It all began in November 2001 when Jim O’Neill of the investment bank Goldman Sachs published the paper “Building Better Global Economic BRICs.” He predicted an increase in the influence on global GDP of the then BRIC states (an acronym for Brazil, Russia, India and China), especially China, thus emphasizing the need for a global reorganization of the economy and politics. O’Neill added that by 2031 the BRIC states would catch up with, or even surpass, the economic output of the G7 states. In fact, according to estimates by the International Monetary Fund (IMF), as early as 2023 the BRIC GDP, expressed in dollars, at 32.1 percent of global GDP would surpass that of the G7 (29.9 percent).
The first summit of BRIC states was held in the Russian city of Yekaterinburg in June 2009. In 2010, the group expanded with the entry of South Africa, thus giving rise to BRICS. The next major expansion occurred at the recent August 22-24, 2023, summit in South Africa. Although the event had been in the air for some time, and a decision on the entry of new countries into the organization was expected, the choice of the BRICS summit in South Africa to invite six new countries – Argentina, Saudi Arabia, the United Arab Emirates, Ethiopia, Egypt and Iran – to join appeared surprising. It was to show that despite differences and disagreements, even in the founding core of the BRICS – particularly between China and India – this organization is capable of welcoming new members and growing without losing internal cohesion.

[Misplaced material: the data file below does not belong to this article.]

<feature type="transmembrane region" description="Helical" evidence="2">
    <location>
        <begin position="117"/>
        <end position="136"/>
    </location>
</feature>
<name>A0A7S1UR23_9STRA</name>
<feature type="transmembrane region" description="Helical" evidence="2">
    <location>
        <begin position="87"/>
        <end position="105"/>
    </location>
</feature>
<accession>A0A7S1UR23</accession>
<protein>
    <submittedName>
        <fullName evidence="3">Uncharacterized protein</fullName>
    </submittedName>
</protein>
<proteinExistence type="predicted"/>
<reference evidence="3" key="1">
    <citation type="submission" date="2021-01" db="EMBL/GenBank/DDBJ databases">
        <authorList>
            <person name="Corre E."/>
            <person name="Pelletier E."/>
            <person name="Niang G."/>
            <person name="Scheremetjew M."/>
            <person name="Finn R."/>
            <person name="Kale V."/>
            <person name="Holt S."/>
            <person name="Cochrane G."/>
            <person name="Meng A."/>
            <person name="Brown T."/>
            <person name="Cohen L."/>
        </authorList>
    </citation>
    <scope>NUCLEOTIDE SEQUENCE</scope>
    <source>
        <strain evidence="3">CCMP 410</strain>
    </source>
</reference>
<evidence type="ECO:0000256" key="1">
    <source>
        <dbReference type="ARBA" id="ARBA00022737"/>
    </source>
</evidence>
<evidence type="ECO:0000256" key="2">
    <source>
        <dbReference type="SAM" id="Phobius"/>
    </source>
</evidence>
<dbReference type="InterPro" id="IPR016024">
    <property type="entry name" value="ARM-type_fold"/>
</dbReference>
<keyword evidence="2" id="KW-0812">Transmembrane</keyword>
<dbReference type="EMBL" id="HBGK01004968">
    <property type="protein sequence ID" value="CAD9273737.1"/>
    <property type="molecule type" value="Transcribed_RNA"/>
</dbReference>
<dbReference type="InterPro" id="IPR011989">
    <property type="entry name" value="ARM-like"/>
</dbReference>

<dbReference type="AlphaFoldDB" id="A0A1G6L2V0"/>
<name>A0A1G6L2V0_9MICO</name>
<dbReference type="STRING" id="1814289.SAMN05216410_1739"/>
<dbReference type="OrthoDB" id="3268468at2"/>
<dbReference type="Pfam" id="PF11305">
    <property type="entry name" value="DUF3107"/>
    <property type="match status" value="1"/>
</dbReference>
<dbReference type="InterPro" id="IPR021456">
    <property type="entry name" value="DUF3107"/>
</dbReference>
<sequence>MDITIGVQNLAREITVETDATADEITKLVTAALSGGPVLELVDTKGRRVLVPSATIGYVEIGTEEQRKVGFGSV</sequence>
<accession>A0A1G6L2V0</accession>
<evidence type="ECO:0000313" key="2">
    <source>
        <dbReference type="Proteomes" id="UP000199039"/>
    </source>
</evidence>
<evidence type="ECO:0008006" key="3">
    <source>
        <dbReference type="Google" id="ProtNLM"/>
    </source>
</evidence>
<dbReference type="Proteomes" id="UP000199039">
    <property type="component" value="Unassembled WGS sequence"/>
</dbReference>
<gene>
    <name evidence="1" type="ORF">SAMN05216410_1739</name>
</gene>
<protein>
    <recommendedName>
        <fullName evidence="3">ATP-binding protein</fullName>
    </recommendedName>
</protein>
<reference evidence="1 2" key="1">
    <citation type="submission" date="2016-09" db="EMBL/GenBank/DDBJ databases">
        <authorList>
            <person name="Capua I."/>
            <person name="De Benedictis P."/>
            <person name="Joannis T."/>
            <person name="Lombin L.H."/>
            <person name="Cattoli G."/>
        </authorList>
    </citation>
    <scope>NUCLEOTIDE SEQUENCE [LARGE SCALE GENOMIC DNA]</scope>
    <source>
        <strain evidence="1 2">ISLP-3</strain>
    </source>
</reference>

Although as early as 2013 some analysts predicted the BRICS grouping would fail, it seems that the member states, despite all the difficulties, have proved not only viable as a group, but also capable of growth. And this despite the regular contraction of their economies, and periodically, the projected end of growth in China, Russia and or Brazil, even though there are difficulties in relations between India and China.
In 2023, the global economy is going through a difficult time. Western sanctions against Russia have accelerated a new paradigm of globalization, which no longer has the West as its driving force. A new pole of the global economy has formed, with BRICS states accounting for 32 percent of production, 18 percent of trade, and 25 percent of direct investment in 2022. They also constitute 40 percent of the world’s population. Western sanctions against Russia and U.S. sanctions against China have forced the BRICS to confront these changes and create an alternative to the Western-dominated economic system. One consequence of the so-called “new cold war” are signs of the fragmentation of the global economy between the West and the China-Russia axis, and along with them the BRICS countries. The expansion of this group with six new members should be seen in this context. In June 2022, Chinese President Xi Jinping stressed the importance of BRICS enlargement. Thereupon Argentina and Iran applied to join the so-called “BRICS Plus.”